The Secrets to Your Lowest Possible Price on a New Car

Did You Know Every New Toyota Avalon Has a Secret Price?

It's the low price dealers offer Internet shoppers...

Discover the Dealer's Secret Price

Over the past month, we helped 97,584 new car buyers find their perfect car!

2015 Toyota Avalon
2015 Toyota Avalon

Price Range: $32,285 to $39,980

Your Price: Ask Us

I thought I'd try your free services since I didn't want all the drama and stress of negotiating the price. It worked! It was so easy to save money and I love my new car!Gina L.
Los Angeles, CA

2015 Toyota Avalon Overview

Price Range: $32,285 to $39,980

Your Price: Ask Us


Toyota’s flagship sedan, the Avalon, returns for 2015 offering good value with its extensive list of features and excellent safety ratings as well.

The Avalon is larger than the more widely recognized Camry sedan, with added length and width that make it comfortable for all passengers, even those banished to the backseat. Current styling comes from the Avalon’s 2013 redesign, which changed the car from a boring, anonymous thing to something modern and attractive. The thin front grille sits above a large lower air opening that gives the Avalon its most defining feature. Out back, the rear glass stretches way back which shortens the deck lid and gives the Avalon an athletic, slender profile. 17-inch alloy wheels, heated side mirrors with turn indicators, and LED taillights are standard, while 18-inch wheels, LED daytime running lights, and rain-sensing wipers are optional.

Under the hood there is only one engine option, a 268-hp, 3.5-liter V-6 that is mated to a six-speed automatic transmission which routes power to the front wheels. For 2015, paddle shifters are standard across all trim levels giving driver’s easier access to passing power when needed. Fuel economy estimates check in at 21/31 mpg city/highway; buyers who want full-size comfort and convenience with more efficiency might be interested in the Avalon Hybrid (covered separately).

Inside is where the Avalon really shines, with a roomy, comfortable interior that is chock full of features at all trim levels. Leather upholstery comes standard, as do heated/powered front seats, automatic climate control, Bluetooth connectivity, HD radio, USB port, and push-button start. Also available are a navigation system, heated rear seats, and a power rear sunshade. The Avalon offers 16 cubic feet of cargo room, but no split folding rear seat (only a center seat pass through).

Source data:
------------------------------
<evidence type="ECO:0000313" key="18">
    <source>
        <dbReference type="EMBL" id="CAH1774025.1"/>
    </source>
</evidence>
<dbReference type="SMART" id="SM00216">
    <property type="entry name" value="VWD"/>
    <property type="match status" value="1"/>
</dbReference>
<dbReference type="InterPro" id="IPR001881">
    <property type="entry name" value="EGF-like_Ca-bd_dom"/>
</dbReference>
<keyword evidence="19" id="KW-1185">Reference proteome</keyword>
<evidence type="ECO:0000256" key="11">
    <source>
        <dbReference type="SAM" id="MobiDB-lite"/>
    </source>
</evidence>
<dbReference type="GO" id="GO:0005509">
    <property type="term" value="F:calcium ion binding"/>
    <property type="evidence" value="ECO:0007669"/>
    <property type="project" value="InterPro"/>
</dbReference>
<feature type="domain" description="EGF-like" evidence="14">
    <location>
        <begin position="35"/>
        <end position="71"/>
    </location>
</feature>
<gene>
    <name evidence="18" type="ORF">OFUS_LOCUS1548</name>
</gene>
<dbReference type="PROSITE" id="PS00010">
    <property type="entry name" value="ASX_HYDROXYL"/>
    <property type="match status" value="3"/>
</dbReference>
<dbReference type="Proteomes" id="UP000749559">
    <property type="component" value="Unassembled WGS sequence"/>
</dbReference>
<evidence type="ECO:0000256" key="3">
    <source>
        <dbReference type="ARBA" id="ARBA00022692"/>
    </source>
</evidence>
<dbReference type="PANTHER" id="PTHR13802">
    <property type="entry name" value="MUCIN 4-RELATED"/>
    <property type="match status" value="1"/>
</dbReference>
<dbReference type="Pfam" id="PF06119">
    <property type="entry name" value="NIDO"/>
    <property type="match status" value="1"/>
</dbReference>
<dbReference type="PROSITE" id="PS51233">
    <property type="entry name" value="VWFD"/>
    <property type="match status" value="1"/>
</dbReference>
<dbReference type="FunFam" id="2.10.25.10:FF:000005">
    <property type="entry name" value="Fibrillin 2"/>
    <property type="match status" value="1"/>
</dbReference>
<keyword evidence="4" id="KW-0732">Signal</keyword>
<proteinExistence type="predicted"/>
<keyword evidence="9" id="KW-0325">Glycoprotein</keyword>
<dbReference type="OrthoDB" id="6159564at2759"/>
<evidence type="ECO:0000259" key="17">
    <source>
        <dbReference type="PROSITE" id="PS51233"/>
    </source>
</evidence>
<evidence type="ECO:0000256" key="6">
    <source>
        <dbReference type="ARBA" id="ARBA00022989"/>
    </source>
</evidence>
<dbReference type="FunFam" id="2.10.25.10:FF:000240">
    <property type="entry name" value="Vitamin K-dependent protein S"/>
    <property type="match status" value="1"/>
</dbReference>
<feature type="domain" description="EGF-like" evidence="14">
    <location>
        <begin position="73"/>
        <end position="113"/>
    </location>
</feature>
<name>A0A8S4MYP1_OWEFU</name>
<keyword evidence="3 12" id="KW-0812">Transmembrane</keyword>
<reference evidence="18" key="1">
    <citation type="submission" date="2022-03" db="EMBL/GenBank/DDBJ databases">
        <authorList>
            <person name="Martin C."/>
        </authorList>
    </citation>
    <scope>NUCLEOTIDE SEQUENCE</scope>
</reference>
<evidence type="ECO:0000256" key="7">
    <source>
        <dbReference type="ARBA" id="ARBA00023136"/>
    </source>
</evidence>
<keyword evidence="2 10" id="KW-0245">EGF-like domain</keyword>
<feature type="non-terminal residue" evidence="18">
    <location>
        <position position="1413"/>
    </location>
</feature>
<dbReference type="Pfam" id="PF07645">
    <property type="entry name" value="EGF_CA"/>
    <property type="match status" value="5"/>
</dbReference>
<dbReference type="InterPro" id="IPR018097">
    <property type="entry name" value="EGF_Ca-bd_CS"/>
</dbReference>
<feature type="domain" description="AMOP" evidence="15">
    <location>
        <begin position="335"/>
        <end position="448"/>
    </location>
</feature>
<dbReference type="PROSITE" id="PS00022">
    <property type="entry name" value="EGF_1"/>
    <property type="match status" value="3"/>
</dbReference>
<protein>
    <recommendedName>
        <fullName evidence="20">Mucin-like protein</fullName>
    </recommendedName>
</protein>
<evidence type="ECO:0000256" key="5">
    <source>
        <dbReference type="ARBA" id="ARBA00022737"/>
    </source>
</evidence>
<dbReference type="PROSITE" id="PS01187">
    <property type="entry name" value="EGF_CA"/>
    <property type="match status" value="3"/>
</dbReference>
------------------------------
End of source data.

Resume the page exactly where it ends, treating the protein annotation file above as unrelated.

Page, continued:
The Avalon performed well in crash testing, earning a Top Safety Pick award from the IIHS. Standard safety features include a rearview camera, ten airbags, antilock brakes, and an electronic stability system. Also available are adaptive cruise control, a pre-collision system, and blind spot warnings with rear cross-traffic alerts.

Secret 1: Consumer Incentives

Zero percent financing, employee discount, cash back, out-the-door price tags...

Most dealers work hard to offer the public competitive prices. These incentives can grab your attention, but they can also obscure the actual terms you're getting on your purchase.

How can you fully understand incentives to get the lowest possible price on your car?

Secret 2: Finance & Insurance

Most state franchise laws prohibit manufacturers from selling cars directly to the public, so the dealer will be your middleman. But in terms of financing and insurance, you can choose a bank or the dealer directly.

How can you determine what's in your best interest?

Secret 3: Additional Costs

Destination charges, taxes, license and title fees, advertising fees... When going to a dealership, you must ask for an explanation of any fee you don't understand. But you need to choose your battles wisely. Your local car dealer may have taken a loss or slim profit along the way, and your fighting over something like a doc fee when the deal is nearly wrapped up may be counterproductive.

In any case, there are many fees and charges in the sale process: some inevitable, others questionable.

How do you tell them apart?

Secret 4: Trade-in Value

If you currently own a car, it probably represents profit. The question is, whose profit will it be?

With few exceptions, you'll get the most money for your used car by selling it privately. That's because dealers pay wholesale prices — not retail prices — for used cars, and they sell them at retail.

Your current car's value can be used to lower the price on your new car. However, most people underestimate their used car's value when going to a dealership.

How can you maximize your value?

Secret 5: Dealer Holdback

The car manufacturer holds back a fraction of the price of all vehicles the dealership sells. Then, it returns the money to the dealership, usually on a quarterly basis.

Dealer holdback began its life as a safety net that ensured the manufacturers would have a security deposit of sorts if a dealership missed payments, and the dealerships would have money on hand to cover overhead costs when the holdback was returned.

How can you take advantage of dealer holdbacks to get the bottom line price?

Secret 6: Dealer Incentives

Unlike consumer incentives, dealer incentives are factory-to-dealer incentives that reduce the dealer's true cost to buy the vehicle from the factory to below invoice.

Manufacturers offer these incentives on a regional basis to generate sales on specific models. These incentives are sometimes referred to as "spiffs," and they can touch off competition among dealers to move slower-selling stock.

For instance, a dealer incentive may kick in when a certain sales target is reached, with each subsequent sale resulting in a higher factory-to-dealer rebate.

How can you benefit from that?

Get your free quote above and we'll tell you these secrets.
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